The New York Times reports that Time, Inc. is laying off nearly 300 staffers from the editorial and business side of their top magazines. They are also closing their news bureaus in Washington, Miami, Chicago, Austin and Atlanta. The restructuring and cost cutting is being given a positive spin by Ann S. Moore, the Chairwoman and Chief Executive Officer of Time, Inc. She says the moves will allow them to “sustain our progress” and expand their online efforts as the Internet continues to disrupt old media business models and advertising revenues.
The problem is that Time, Inc. has not made enough progress to date to make a smooth transition to digital properties. By progress, I mean ad sales. I’m sure they can fill in the editorial with stringers and freelancers, but who’s going to pay for the salaries? A quick look at Time.com or People.com revealed only empty sidebars with an Advertising header, but no ads. I find this to be remarkable. Adding insult to injury, Time.com is a co-production of Time and CNN. That means a revenue split. That’s not what Time needs.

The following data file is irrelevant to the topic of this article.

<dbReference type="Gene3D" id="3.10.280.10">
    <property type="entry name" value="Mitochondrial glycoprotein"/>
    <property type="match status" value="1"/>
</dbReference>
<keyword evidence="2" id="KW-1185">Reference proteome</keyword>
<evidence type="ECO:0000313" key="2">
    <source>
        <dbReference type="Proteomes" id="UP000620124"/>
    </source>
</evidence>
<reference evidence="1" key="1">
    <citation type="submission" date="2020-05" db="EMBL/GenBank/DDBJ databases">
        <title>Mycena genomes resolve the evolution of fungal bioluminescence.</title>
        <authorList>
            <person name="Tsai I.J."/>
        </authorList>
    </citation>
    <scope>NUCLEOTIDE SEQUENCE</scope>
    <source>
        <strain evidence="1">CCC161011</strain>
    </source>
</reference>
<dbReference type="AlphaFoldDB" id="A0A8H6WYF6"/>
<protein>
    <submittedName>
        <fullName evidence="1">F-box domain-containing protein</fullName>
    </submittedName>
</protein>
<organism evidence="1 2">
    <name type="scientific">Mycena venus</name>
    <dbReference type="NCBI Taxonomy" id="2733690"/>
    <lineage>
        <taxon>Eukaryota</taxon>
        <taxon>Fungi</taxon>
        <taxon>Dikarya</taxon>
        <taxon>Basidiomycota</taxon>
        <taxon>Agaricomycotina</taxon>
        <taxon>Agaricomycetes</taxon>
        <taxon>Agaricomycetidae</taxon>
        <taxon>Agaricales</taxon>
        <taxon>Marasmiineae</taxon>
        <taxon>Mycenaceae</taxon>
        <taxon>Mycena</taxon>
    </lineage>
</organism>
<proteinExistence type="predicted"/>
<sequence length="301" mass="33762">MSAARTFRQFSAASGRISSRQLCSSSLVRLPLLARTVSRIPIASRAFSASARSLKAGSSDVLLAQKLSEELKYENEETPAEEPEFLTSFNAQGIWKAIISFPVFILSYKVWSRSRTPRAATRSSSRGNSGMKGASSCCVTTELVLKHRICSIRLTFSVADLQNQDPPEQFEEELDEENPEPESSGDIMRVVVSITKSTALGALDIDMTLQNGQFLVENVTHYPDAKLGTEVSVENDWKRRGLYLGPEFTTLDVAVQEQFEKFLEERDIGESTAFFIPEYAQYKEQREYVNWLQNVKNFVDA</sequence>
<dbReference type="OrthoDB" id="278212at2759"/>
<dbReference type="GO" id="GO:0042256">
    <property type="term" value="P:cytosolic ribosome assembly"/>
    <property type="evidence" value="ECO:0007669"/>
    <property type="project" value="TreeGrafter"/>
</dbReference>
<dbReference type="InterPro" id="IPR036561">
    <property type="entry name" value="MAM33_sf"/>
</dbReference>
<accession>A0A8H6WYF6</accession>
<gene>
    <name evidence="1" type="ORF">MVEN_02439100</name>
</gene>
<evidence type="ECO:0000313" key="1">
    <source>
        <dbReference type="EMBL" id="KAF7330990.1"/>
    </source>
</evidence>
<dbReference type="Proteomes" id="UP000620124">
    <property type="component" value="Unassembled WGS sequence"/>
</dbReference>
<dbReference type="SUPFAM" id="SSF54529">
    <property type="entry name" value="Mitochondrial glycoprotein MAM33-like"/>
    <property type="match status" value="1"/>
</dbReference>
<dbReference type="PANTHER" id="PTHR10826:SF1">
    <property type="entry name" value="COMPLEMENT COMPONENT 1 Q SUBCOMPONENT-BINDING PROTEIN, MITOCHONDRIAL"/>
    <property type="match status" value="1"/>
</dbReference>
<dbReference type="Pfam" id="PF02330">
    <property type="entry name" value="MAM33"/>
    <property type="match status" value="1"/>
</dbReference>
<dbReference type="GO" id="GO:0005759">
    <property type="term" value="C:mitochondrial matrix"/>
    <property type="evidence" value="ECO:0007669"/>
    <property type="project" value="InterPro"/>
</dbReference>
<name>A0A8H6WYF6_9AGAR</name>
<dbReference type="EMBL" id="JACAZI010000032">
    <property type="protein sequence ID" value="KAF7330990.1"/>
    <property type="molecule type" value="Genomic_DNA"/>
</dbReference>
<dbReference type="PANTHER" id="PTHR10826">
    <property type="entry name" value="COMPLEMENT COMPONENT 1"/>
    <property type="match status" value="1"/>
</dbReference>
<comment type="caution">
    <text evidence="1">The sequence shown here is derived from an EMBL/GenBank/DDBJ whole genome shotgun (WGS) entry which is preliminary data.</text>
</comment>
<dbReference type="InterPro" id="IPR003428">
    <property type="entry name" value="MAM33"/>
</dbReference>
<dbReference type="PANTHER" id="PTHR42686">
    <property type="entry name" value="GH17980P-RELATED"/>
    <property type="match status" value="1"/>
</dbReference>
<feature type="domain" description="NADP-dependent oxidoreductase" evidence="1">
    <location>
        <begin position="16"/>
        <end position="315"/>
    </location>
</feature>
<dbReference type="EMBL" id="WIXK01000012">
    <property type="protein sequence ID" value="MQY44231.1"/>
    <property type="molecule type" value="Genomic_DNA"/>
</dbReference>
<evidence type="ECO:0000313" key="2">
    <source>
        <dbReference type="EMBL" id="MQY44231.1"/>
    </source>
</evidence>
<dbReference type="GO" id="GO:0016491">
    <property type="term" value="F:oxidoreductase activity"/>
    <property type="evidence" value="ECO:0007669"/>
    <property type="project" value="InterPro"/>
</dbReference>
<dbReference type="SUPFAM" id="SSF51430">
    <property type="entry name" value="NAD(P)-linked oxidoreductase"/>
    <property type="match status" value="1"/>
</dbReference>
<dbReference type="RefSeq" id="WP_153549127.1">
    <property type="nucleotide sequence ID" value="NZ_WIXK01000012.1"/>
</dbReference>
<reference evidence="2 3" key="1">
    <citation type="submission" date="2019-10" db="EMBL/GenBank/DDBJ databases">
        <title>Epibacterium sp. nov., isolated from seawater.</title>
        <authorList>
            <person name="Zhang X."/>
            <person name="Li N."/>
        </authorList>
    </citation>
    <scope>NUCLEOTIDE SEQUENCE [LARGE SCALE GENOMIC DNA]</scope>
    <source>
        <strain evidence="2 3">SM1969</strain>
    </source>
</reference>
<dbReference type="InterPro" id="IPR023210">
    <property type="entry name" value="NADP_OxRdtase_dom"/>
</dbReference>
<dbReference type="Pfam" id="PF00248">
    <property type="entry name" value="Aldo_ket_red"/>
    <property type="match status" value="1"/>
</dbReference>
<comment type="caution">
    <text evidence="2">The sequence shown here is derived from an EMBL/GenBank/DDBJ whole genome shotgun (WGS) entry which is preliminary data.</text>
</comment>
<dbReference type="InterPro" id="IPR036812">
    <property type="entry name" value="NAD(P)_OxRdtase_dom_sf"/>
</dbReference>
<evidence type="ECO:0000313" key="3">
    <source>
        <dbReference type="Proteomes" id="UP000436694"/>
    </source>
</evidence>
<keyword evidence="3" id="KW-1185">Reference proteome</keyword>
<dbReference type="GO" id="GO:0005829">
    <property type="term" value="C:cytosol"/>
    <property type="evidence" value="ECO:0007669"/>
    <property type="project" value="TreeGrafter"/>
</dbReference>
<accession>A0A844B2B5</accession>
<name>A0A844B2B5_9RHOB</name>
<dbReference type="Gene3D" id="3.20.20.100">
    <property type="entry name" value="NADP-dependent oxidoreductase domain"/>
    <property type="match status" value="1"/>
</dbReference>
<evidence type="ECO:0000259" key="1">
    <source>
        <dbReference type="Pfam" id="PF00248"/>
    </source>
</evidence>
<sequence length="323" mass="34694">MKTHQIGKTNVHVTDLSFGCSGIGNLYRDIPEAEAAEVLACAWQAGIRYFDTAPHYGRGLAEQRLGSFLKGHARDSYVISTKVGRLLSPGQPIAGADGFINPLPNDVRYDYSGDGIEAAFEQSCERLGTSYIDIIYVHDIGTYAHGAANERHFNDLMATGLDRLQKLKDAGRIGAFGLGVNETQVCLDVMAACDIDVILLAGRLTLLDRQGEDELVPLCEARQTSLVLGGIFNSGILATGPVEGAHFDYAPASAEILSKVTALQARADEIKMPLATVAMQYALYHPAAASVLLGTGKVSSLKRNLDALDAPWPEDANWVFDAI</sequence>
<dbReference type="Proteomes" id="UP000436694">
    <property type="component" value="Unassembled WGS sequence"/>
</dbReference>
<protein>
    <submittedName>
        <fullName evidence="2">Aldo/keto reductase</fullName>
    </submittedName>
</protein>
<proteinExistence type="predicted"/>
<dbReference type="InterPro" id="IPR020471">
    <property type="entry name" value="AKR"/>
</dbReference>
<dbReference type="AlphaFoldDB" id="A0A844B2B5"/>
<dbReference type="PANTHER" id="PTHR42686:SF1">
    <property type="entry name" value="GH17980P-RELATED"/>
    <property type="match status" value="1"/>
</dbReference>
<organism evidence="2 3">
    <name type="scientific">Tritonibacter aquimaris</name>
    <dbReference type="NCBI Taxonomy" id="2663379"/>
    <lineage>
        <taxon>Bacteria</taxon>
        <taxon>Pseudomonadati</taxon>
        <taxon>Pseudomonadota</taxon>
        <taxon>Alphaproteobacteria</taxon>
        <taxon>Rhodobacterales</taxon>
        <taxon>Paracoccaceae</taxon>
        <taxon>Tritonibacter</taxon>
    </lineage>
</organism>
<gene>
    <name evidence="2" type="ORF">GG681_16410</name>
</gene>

It may be impossible for the old media types to reinvent themselves. Reproducing the print version online doesn’t add value. The publications need to be rethought from the point of view of the capabilities that are inherent in a connected social medium. Out with the old model, in with the new.
Add this to the long list of transitions on Time Warner’s plate. From AOL to Warner Brothers, their world is being rocked. I hope they rise to the challenge.